Somme 1916: Last Month of the Old World


Historian A.J.P. Taylor was a prolific broadcaster and writer, and while much of his work does not have the same standing it once did, something he once said in one of his documentaries has always had resonance with me. Taylor said that for him the Twentieth Century did not really begin until 1st July 1916: the First Day of the Battle of the Somme.

What he meant by that was that the terrible losses sustained that day heralded a new age, a new type of warfare: industrial warfare on a scale hitherto unknown and which would mean casualties on a previously unimaginable scale too. That this type of battle, that death of this magnitude would not only see the start of a new phase of the Great War but it would pave the way for much of the rest of the century.

A hundred years ago on 1st June 1916, along the dusty lanes of the Somme, in and around the old villages behind the front, the men of Rawlinson’s Fourth Army were already beginning their preparations for the Big Push. Hard as it is for us to imagine these were men who were not dreading what was coming: the majority had trained for this moment for more than a year, they had a sense of duty that it is impossible for us to fathom now and felt they were a part of something far bigger than just themselves.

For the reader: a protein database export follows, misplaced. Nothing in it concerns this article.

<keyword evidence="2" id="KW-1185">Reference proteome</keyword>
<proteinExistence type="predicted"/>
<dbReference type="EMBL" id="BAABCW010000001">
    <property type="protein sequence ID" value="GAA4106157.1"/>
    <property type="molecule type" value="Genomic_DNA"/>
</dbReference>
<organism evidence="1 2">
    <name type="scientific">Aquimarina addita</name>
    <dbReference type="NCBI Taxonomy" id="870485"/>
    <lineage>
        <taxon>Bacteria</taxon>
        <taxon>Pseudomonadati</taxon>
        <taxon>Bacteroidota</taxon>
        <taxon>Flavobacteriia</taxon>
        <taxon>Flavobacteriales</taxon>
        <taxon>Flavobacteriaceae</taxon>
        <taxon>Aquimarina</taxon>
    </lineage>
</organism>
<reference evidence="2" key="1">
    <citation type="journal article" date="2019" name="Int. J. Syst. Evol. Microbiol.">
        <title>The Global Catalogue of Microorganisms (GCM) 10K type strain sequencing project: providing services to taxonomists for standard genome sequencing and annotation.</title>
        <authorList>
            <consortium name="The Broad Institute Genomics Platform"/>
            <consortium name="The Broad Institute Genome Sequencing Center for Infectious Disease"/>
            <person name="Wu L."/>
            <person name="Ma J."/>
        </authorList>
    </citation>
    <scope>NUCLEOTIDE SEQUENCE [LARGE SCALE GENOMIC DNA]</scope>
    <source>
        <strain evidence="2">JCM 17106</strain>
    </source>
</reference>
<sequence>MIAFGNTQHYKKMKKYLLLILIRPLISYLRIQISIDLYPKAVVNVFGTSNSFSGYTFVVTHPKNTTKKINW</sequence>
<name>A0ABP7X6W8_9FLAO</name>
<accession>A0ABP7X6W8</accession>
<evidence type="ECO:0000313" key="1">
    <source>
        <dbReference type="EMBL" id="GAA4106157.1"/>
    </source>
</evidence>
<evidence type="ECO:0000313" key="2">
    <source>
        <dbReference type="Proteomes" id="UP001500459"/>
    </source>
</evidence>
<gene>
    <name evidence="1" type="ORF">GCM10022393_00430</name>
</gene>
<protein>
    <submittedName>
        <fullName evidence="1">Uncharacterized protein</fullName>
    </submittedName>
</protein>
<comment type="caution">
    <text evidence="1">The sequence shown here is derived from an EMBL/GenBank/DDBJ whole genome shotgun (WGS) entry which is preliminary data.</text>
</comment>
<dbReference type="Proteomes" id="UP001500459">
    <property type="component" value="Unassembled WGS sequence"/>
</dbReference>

A.J.P. Taylor would have said that they should have been dreading what was to come, but to think of these men as lambs walking towards a slaughter misses much of what made these men tick and takes away any meaning to their sacrifice.

Yet a century ago the world was in its last gasps of innocence as the brutal reality of twentieth century warfare was about to demonstrate its terrible power on a summer’s day on the Somme, as a generation of men at the apex of their lives and the summit of their pride walked into machine-gun oblivion. We should never forget that Black Day but equally the Somme generation needs to be seen as much more than just bodies lying shattered in No Man’s Land. 

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